Jakedog Doctor of Teleocity Ad Free Member

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    This. I’ve been gigging an FGC121 exclusively for the last 19 mos.

    23 lbs. 1x12 combo. You can lift it literally with a finger. 120 watt rating, and it’s capable of every bit of it. Indoors or out, large stage or small, Ive never had the master volume over “3” on the dial, and hot damn that’s LOUD. I run the gain on the clean channel between 10 o’clock and noon depending on pickup output. So I can get lotsa punch and just a little hair if I play big chords or dig in hard. It’s a very, very powerful amp with crap tons of clean headroom if you want it, but also a very effective gain/master setup if you want to tame it down and get a little natural breakup. The dirt channel is also highly useable.

    But yeah, when I think “portable” I think of my FGC. Because not only is it highly portable, it has no limitations on any sized or type of gig, micd or not. It’s also very cool for me in that it’s 100% analog SS. So no programming or millions of bells and whistles and models I’ll never use. Just a plain old amp.
     
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  12. BigDaddyLH

    BigDaddyLH Tele Axpert Ad Free Member

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    These are "jazz cat" amps, but the Henriksen Bud and Blu gets lots of love. The Blu is a one channel version of the two channel Bud. Specs:

    weight: 17lbs (Bud) 12lbs (Blu)
    dimensions: 9"x9"x9"
    watts: 120
    speakers: OEM 6.5″ Eminence Beta speaker with special fluid-cooled, high-yield neodymium tweeter (defeat-able)

    [​IMG]
    [​IMG]
     
  13. Jakedog

    Jakedog Doctor of Teleocity Ad Free Member

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    Cost for me being worth it or not, I define by what I need. If a piece of gear does everything I need, including being very well made and long lasting, and sounds great doing it, then it’s worth it.

    I would not pay $100 for any piece of gear that has 900 features or settings I’ll never use. I would pay $1k for a piece of gear that only does one thing. Provided I really need that one thing, and it does it really well. That’s just how I think, and I know I’m kind of a weirdo.

    But to me, any amount of money spent on stuff I don’t need is money wasted. Any amount of money spent on stuff I’ll love and use is money well spent. Just my philosophy.

    As for what’s inside it... be it tubes, a didgital processor, analog SS, a squirrel on a wheel, I honestly don’t care, and I don’t see any correlation as far as cost goes. I don’t care if the best amp I’ve ever used is a handwired boutique tube amp that costs $100, or a mass production PCB SS amp that costs $2k. If it’s really the best amp for what I’m doing, I’m using it. No matter what.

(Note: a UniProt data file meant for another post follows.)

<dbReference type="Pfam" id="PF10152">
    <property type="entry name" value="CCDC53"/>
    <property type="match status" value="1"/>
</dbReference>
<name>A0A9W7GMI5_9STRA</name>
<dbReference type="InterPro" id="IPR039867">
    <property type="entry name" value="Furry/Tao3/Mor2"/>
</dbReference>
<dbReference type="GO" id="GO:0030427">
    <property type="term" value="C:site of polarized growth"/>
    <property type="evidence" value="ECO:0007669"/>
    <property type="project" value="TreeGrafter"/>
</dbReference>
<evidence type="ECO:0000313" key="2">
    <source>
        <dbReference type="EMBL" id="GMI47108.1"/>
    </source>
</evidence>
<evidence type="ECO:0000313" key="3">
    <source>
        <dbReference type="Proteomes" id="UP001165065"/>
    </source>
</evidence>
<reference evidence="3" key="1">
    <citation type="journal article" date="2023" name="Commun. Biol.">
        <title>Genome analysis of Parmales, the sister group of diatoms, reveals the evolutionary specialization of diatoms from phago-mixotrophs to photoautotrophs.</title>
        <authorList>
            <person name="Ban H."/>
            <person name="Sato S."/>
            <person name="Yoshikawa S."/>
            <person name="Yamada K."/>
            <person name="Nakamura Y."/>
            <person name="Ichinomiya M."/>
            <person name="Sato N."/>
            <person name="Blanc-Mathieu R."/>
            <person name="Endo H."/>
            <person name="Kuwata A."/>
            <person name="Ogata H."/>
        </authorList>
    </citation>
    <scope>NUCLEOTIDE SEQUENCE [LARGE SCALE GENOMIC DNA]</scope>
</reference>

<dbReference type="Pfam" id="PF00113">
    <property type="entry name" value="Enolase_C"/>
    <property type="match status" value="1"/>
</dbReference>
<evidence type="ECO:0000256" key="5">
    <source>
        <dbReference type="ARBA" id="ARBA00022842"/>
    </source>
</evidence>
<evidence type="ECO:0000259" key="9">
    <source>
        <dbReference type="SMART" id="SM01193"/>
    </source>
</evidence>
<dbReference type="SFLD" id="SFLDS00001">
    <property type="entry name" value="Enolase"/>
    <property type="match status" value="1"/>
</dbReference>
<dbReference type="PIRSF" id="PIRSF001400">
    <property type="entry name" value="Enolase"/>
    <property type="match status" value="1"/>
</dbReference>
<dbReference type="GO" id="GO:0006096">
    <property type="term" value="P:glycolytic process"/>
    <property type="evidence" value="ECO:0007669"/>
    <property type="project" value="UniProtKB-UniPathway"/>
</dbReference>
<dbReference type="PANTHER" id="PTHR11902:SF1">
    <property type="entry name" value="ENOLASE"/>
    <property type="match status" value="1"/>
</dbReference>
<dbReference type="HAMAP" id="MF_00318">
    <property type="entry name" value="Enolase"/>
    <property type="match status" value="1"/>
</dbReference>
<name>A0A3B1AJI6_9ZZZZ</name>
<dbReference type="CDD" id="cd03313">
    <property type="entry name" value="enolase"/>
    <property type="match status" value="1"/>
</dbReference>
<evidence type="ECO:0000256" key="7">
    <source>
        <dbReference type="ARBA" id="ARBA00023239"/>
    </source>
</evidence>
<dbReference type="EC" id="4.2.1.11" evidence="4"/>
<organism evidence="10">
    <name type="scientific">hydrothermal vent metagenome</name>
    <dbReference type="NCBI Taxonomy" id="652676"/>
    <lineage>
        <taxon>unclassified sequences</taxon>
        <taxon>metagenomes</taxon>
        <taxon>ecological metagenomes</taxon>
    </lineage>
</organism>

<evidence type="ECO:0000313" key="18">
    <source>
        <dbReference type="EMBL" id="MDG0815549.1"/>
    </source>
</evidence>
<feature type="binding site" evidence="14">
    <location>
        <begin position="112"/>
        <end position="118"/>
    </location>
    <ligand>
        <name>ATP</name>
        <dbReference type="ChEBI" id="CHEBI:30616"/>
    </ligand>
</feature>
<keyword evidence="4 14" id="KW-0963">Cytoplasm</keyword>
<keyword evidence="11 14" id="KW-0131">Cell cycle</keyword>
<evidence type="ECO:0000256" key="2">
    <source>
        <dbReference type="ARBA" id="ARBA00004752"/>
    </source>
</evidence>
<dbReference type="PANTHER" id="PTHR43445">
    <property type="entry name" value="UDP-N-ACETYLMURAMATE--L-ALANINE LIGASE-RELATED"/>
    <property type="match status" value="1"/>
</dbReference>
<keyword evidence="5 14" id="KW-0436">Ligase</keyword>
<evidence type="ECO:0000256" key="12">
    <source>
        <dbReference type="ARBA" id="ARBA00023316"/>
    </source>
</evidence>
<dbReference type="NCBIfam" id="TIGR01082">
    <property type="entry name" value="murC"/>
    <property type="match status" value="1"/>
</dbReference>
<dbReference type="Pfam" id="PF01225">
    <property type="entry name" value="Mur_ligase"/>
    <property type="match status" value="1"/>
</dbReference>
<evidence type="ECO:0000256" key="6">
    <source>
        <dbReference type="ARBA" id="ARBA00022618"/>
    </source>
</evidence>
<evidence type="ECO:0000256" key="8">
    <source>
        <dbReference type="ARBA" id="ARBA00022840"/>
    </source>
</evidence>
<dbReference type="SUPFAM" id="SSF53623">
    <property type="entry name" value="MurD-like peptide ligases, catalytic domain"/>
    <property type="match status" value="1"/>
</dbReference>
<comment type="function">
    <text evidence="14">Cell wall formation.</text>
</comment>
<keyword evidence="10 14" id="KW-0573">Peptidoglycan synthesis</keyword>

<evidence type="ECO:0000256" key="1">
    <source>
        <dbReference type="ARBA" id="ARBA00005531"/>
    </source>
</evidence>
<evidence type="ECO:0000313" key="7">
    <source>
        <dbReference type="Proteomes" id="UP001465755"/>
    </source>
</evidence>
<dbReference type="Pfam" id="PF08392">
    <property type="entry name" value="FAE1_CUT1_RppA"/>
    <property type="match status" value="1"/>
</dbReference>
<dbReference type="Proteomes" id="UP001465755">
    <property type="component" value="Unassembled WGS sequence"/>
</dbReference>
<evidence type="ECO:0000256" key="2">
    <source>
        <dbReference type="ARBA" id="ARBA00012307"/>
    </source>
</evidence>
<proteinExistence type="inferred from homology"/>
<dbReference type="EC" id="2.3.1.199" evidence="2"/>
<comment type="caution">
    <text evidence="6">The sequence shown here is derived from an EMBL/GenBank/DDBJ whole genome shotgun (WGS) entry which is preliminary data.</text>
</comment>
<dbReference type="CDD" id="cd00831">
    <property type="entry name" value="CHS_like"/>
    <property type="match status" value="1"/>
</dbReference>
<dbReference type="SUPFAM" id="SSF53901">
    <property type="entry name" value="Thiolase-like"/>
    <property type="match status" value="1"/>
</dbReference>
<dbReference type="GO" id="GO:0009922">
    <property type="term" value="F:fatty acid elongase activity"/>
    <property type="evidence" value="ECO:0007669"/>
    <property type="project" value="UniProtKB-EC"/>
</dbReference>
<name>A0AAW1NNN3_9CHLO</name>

14. beninma

    beninma Friend of Leo's Silver Supporter

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    Portable must mean different things to different people. To me I think it means runs on batteries.

    I have a THR and a Roland Cube Street...

    The Cube Street (and I'd bet the EX as well) are great for this. Sound good, not very noisy/buzzy, loud, and built tough, good battery life.
     
    Rustbucket likes this.
  15. BigDaddyLH

    BigDaddyLH Tele Axpert Ad Free Member

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    In http://www.tdpri.com/threads/portable-amps.957097/#post-9154643 11 Gauge wrote:

    I was actually thinking about battery power WRT portability, and I think that while it might be kind of related, it's not actually a core part of the definition of portability (able to be easily carried and moved). And actually, batteries have the potential to add weight to the overall package, thereby reducing their portability.​
     
  16. schenkadere

    schenkadere Friend of Leo's

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    If you want portable, yet you're going to be bringing a pedalboard anyway, why not look at the pedal sized amps, like the Quilter Interblock 45 someone posted before?
     
  17. chris m.

    chris m. Poster Extraordinaire

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    My Rivera era Fender SuperChamp is super portable and giggable, although it's a bit heavy. But you might put that on your list.
    Mine has the OEM EV 10" Force speaker. Sucker gets way loud.
     
  18. 11 Gauge

    11 Gauge Doctor of Teleocity

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    I'd say I'm at the "over 90% threshold" as far as not really caring what the technology is. The remaining 10% is the unrealistic past nostalgia thing tugging at me.

    The bottom line is that I'm trying to consciously choose something that works for gigging purposes, which has its own real world constraints, whether I actually choose to abide by them, or not. At least I can honestly say that I've only got to contend with the remaining 10%, and I feel like I've currently got the upper hand, at least for now.
     
    Jakedog likes this.
  19. 11 Gauge

    11 Gauge Doctor of Teleocity

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    They're a serious contender, honestly. The only thing that's holding me back has nothing to do with portability, honestly. Someone who works for Quilter was clear to point out that their pedal-based amps don't have the tube amp-like behavior of their other amps, but they do have an emulator type of effect instead.

    ...So this mainly comes down to having the faith of not needing the Interblock 45 to behave completely like your typical guitar amp from the 20th century. IOW, for the needs of portability, I guess the IB 45 is more than sufficient.

    Part of it is going to come down to simply biting the bullet, and trying some different gear out, and that's okay. I just want to make an educated decision before buying any new gear.
     
  20. beninma

    beninma Friend of Leo's Silver Supporter

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    If portable actually means tube amps that require A/C power than has anyone mentioned the various lunchbox amps like the Orange Terror amps? Anything like that'd be good. Still gotta carry a cab, but you need to do that with one of those Quilter things anyway.

    If portability is key though to me ditching pedalboards sounds like the way to go so I'd rather have some kind of modeling amp.

    Seems like this forum always decides a Deluxe Reverb or Twin Reverb is the right amp for all jobs though. Busking, playing in your bedroom, any size stage, etc... :lol:
     
    JayFreddy likes this.